>>>> Note: this command is expected to be used by software when it changed
>>>> the re-configuration
>>>> of an LPI in memory to ensure any cached copies of the old
>>>> configuration are discarded.
>>> INVALL is used when a large number of LPIs has been reconfigured. If you
>>> send one by MOVI is not efficient at all and will slowdown all the
>>> interrupts for few milliseconds. We need to use them with caution.
>>> Usually a guest will send one for multiple MOVI command.
>> We should be prepared for a guest which does nothing but send INVALL
>> commands (i.e. trying to DoS the host).
>> I mentioned earlier about maybe needing to track which pITS's a SYNC
>> goes to (based on what SYNC have happened already and what commands the
>> guest has sent since).
>> Do we also need to track which LPIs a guest has fiddled with in order to
>> decide (perhaps via a threshold) whether to use INVALL vs a small number
>> of targeted INVALL?
> I did some reading about the INV* commands (INV and INVALL). The
> interesting section in GICv3 is 4.8.4 PRD03-GENC-010745 24.0.
> They are only used to ensure the ITS re-read the LPIs configuration
> table. I don't speak about the pending table as the spec (4.8.5) says
> that it's maintained solely by a re-distributor. It's up to the
> implementation to provide a mechanism to sync the memory (useful for
> Power Management).
> The LPIs configuration tables is used to enable/disable the LPI and set
> the priority. Only the enable/disable bit needs to be replicated to the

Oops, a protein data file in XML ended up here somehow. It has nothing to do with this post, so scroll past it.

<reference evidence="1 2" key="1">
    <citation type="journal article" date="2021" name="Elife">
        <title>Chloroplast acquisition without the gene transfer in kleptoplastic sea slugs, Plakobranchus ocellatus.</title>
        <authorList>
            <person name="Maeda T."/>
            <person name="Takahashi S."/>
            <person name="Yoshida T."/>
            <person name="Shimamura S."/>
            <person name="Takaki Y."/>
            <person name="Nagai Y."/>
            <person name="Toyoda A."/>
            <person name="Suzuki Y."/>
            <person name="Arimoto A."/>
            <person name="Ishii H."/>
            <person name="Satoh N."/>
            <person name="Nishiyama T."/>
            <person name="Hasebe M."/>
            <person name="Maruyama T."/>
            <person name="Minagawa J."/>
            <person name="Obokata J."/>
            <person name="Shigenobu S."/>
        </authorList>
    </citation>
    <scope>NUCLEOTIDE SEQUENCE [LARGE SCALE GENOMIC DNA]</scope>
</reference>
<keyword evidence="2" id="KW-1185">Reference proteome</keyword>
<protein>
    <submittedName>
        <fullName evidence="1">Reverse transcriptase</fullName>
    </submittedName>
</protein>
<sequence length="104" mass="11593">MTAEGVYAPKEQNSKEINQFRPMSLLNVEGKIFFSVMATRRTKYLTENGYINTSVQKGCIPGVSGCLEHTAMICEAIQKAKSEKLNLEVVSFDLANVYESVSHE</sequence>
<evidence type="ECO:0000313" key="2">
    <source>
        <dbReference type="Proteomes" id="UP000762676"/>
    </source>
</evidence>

> hardware.
> The pITS LPIs configuration tables is managed by Xen. Each guest will
> provide to the vITS his own LPIs configuration table.
> The emulation of INV* command will depend on how we decide to emulate
> the LPIs configuration table.
> Solution 1: Trap every access to the guest LPIs configuration table
   Trapping on guest LPI configuration table is mandatory to
enable/disable LPI in LPI pending table. There is no ITS command
for this. In my RFC patches I have done this, where Xen calls
irq_hw_controller's set_affinity which will send INVALL command

> For every write access, when the vLPIs is valid (i.e associated to a
> device/interrupt), Xen will toggle the enable bit in the hardware LPIs
> configuration table and send an INV *. This requiring to be able to
> translate the vLPIs to a (device,ID).
> INVALL/INV command could be ignored and directly increment CREADR
> because it only ensure that the command has been executed, not fully
> completed. A SYNC would be required from the guest in order to ensure
> the completion.
> Therefore we would need more care for the SYNC. Maybe by injecting a
> SYNC when it's necessary.
> Note that we would need Xen to send command on behalf of the guest (i.e
> not part of the command queue).
> Solution 2: Emulate "properly" INV and INVALL commands
> While emulate the INV is easy (read the configuration table and
> replicate it the pITS LPIs configuration table), INVALL requires to read
> most of the LPI configuration tables.
> AFAICT there is no limitation of the size of the table (driven by
> Regards,
> --
> Julien Grall